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Burnum Roman military camp

Situated at the location of the present day village of Ivoševci. It was erected in the 1st century AD, and the remnants of arches of the military command building and a well preserved amphitheatre are still visible today.

The camp was erected at the turn of the new era, at a strategically important position for controlling passage across the river, and it marked the starting point of all military campaigns towards the inland regions, right up to the northern boundaries of the Roman state.

 The XI Roman legion was stationed at this camp. As of 42 A.D., this legion carried the honourable title of Claudia pia fidelis. Later, it was replaced here by the IV Flavia Felix legion. Today, the remnants of the arches of the pretoria (camp command) building are still visible. Recent research has unearthed a large amphitheatre and an abundance of archaeological material that suggests that the camp was erected under the rule of the Emperor Claudius, and later expanded under the Emperor Vespasian. With the departure of the army, a town (municipium) was established here due to the favourable infrastructure already in place, and it played an important role in the area right up until late antiquity. The town had a large sanctuary, amphitheatre, aqueduct, cobbled roads and streets and other urban properties. Many fierce battles were waged along its city walls. At the end of the 5th century, during the period of the Gothic-Byzantine wars, the town was taken by the Ostragoths.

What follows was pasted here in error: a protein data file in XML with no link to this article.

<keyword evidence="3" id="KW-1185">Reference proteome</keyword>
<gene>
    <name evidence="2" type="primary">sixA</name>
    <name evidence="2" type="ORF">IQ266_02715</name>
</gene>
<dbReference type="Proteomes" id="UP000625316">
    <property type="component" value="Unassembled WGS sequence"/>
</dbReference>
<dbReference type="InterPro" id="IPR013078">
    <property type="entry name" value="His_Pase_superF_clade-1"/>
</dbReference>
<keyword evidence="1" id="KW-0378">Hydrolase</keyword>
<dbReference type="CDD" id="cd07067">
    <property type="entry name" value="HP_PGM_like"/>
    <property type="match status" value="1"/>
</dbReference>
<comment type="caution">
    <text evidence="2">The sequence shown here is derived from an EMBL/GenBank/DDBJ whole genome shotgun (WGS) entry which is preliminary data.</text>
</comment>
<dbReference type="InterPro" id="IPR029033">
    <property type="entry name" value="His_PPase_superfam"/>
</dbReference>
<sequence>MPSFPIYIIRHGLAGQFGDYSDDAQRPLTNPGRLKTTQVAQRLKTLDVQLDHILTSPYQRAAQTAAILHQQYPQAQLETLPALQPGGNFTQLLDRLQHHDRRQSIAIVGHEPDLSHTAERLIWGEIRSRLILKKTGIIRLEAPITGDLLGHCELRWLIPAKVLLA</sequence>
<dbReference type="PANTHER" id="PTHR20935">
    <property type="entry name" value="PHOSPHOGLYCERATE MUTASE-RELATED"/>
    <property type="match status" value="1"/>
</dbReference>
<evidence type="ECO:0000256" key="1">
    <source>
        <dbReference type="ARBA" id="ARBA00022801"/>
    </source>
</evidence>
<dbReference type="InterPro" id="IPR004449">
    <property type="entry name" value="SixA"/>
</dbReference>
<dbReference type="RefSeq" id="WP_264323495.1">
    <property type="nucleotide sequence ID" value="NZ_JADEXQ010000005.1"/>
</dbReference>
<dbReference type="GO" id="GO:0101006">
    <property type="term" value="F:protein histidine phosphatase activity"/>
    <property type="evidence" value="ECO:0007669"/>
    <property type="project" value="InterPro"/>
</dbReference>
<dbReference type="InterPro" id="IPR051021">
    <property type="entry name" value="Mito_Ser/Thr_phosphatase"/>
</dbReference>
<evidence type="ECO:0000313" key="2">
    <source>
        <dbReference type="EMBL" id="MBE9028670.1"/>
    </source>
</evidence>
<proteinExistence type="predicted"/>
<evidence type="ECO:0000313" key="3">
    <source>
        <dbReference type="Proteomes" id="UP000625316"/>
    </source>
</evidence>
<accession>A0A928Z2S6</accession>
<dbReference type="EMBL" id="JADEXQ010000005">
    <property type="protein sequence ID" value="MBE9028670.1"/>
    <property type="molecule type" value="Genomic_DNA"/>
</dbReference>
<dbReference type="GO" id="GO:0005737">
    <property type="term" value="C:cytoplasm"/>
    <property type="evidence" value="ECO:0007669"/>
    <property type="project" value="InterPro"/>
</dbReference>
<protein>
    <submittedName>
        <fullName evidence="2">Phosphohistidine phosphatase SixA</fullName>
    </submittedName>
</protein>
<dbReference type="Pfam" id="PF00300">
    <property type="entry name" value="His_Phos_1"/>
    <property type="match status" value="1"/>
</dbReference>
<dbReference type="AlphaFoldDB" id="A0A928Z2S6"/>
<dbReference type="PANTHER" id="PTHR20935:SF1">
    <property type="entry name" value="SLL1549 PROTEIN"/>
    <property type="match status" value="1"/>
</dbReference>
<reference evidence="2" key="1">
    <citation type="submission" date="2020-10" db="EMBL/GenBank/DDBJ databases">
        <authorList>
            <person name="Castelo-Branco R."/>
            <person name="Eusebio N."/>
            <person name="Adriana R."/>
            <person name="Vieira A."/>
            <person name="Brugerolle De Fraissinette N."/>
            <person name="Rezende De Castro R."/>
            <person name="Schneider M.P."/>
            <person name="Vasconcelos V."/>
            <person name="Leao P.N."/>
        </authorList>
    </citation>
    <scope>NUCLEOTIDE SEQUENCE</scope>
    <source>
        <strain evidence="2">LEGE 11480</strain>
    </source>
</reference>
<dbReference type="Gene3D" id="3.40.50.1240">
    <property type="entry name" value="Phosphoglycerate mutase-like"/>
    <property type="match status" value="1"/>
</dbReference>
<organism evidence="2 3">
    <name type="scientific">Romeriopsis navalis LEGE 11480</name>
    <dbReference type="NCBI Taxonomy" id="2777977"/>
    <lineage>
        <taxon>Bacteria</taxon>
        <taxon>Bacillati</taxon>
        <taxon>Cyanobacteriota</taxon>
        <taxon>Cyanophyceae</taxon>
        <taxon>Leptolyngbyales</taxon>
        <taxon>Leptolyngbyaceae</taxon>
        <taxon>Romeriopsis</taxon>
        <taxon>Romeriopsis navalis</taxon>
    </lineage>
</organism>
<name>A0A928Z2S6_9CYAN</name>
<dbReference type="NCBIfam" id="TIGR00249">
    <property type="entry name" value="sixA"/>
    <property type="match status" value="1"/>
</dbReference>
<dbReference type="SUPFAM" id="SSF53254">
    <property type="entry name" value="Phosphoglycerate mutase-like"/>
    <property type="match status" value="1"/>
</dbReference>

The Burnum amphitheatre had four entrances. It took advantage of the natural terrain, in this case, the rocks of the funnel shaped depressions, which was exceptionally suitable for the builders. It is not known how many viewers could attend, but it is thought to be between six and ten thousand people. A monumental, lovely engraved plaque from 76/77 AD that stood on the façade above the southern entrance to the amphitheatre, clearly confirms that this was a donation from the Emperor Vespasian.